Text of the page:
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Home #1 - 2700 sq.ft., 5 BR, 3 bath, 2-story, diving pool, suburban lot.

Home #2 - 1700 sq.ft., 3 BR, 2 bath, chalet style with 25-ft high beam, lots of glass, front and rear decks, panoramic view, better built than #1 and cost just a little bit more, big hillside lot, detached garage.

Home #3 - 200 sq.ft. motor home, 7.4L, 9 MPG towing a "dinghy", DIY suspension improvement for cross-wind driving (need bragging here!)

I love all three and will keep them all.
Yes, you are an outlier, both of you...you're FI and own three houses!

Completely counter to the old advice on how to become and remain wealthy: "Dont acquire a third house, a second wife or, a first boat."


Note: Apologies to the female readers; I'm sure the saying refers to the cost of divorce versus gender.
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Old 08-04-2012, 07:32 AM   #28
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We have had about every size house preretirement, all seemed right at the time, never wished to downsize or upsize because of situations. In retirement we have had condos (1400 sq ft types) and houses (2000 sq ft types). Hoping this is was our last move we currently have 2000 sq ft house on 1/4 acre that feels just right. Environmental area between us and the golf course as wouldn't want golfers driving right past the house. Location and view are main reasons we bought here. Didn't plan it when we bought but now have everything done in the way of maintenance. Guessing at about $2500/yr for house cleaning, lawn maintenance, tree and shrub trimming and misc house repairs. $2500 in taxes. House is 22 years old with tile roof and hope I never have to replace it with est cost of $30k. That's what most of them go for around here. If health or a death forces one of us to move, it will be same area but probably a condo or villa. Just bought a new golf cart to get around town when we can no longer drive.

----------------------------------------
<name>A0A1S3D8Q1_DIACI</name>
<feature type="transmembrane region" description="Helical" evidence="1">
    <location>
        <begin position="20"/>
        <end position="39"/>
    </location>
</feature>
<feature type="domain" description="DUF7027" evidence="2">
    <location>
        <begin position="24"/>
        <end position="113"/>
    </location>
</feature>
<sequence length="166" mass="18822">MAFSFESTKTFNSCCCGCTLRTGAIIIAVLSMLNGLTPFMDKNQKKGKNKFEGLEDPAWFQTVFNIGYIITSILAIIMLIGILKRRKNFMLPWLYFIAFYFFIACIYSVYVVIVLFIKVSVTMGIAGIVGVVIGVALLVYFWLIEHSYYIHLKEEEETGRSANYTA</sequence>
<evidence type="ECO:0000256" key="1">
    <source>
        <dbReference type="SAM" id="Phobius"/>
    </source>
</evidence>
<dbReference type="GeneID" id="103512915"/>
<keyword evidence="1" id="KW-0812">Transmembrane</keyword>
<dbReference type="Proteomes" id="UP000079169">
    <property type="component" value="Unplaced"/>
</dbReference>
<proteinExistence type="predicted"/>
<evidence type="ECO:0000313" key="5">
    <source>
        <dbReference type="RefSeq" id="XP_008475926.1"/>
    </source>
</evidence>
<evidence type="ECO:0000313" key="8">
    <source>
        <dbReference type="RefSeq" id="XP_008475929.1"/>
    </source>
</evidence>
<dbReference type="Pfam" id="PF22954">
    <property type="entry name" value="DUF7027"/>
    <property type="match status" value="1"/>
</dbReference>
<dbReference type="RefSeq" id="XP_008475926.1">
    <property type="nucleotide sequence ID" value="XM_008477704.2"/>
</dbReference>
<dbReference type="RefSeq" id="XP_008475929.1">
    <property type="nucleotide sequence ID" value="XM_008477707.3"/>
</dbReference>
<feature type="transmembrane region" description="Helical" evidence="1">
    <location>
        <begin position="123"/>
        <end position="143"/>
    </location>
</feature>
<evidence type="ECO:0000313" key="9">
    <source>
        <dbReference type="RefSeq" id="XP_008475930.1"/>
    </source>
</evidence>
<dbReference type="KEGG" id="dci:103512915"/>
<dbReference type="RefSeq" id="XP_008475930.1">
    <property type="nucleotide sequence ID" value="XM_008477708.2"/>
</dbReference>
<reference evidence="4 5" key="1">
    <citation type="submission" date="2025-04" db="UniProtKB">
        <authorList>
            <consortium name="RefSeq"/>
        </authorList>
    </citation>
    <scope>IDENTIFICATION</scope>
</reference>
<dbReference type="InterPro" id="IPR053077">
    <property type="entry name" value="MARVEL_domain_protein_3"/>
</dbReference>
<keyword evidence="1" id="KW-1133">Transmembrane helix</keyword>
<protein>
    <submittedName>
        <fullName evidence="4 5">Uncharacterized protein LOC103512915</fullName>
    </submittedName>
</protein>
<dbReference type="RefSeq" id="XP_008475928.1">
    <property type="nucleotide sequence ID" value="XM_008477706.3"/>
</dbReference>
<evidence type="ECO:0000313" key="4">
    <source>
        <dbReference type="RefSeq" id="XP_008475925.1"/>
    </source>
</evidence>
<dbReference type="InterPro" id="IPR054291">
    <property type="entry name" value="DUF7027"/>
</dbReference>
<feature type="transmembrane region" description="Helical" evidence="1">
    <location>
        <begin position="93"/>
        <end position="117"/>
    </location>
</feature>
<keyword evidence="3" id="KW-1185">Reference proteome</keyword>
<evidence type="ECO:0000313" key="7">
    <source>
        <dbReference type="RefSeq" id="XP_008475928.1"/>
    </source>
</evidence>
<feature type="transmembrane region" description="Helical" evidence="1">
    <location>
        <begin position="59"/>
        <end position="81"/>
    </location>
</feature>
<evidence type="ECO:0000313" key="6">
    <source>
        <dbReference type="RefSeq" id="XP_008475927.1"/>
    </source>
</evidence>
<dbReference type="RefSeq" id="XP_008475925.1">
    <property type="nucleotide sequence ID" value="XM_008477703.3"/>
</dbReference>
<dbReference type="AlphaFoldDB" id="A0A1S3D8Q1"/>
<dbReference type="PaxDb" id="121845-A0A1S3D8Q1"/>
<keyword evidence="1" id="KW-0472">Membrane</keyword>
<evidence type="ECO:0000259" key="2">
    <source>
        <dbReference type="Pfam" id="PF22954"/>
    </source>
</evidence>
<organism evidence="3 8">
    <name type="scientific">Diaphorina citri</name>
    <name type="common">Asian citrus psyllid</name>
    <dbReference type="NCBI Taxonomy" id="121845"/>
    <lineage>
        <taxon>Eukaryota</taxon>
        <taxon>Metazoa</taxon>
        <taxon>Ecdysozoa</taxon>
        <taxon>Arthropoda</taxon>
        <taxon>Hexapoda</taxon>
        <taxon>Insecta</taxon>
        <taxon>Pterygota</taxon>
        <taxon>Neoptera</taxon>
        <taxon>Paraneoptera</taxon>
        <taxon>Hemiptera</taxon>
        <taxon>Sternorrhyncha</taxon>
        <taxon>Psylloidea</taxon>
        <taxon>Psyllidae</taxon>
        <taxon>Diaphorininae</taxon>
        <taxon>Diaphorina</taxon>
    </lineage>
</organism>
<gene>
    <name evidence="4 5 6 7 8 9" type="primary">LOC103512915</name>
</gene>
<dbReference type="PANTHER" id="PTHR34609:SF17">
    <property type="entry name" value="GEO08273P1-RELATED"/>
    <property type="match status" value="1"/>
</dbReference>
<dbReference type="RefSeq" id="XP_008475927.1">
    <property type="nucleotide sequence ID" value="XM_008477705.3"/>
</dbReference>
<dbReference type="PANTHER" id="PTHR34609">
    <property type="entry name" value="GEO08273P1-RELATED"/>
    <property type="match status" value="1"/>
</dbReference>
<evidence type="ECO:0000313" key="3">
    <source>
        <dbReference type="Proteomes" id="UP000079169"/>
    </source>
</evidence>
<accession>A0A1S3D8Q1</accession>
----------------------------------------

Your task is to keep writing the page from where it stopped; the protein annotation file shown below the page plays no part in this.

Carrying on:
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Old 08-04-2012, 08:01 AM   #29
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Pre-retirement was an early '60's 3 bedroom 2 bath house I bought alone in 1985. I think it was ~1,000 sf. It did have a driveway but no garage. No dishwasher, and installing one would have required major renovation. Even DW had to acknowledge that a dishwasher wasn't worth $6k.

Post-retirement is new construction 1,700 sf rambler 3-bath with two-car garage (wow, what luxury!) and half the basement finished, the other half shop/storage. And a dishwasher!
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Old 08-04-2012, 08:17 AM   #30
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Pre retirement - 4 bed, attached 2 car garage, finished basement, 0.6 acre lot, 3.5 bath, 2900 square feet.

Post retirement - moved back into the "starter home" we purchased in the 70s then kept as a rental. It was built in the 40s, sits on 2 acres and has 1,200 square feet not including the detached man cave garage DH built.

The two places are about 8 miles apart and within 25 miles of Washington, DC.
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Old 08-04-2012, 08:29 AM   #31
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Pre-retirement - 2400 sq ft two-story on 1/2 acre.
Post-retirement - still in the same house. I thought we would have downsized by now but Dh is having trouble getting rid of stuff. I'm all for moving to the 'cabin in the woods' since we've agreed on the area we want to move to but lots of 'the stuff' has got to go! Goal is one-story on 3-10 acres...will remodel existing or build new. Doesn't realy matter to me.
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Old 08-04-2012, 09:01 AM   #32
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Yes, you are an outlier, both of you...you're FI and own three houses!
Danmar is a true outlier. As for me, I just made it sound more exciting.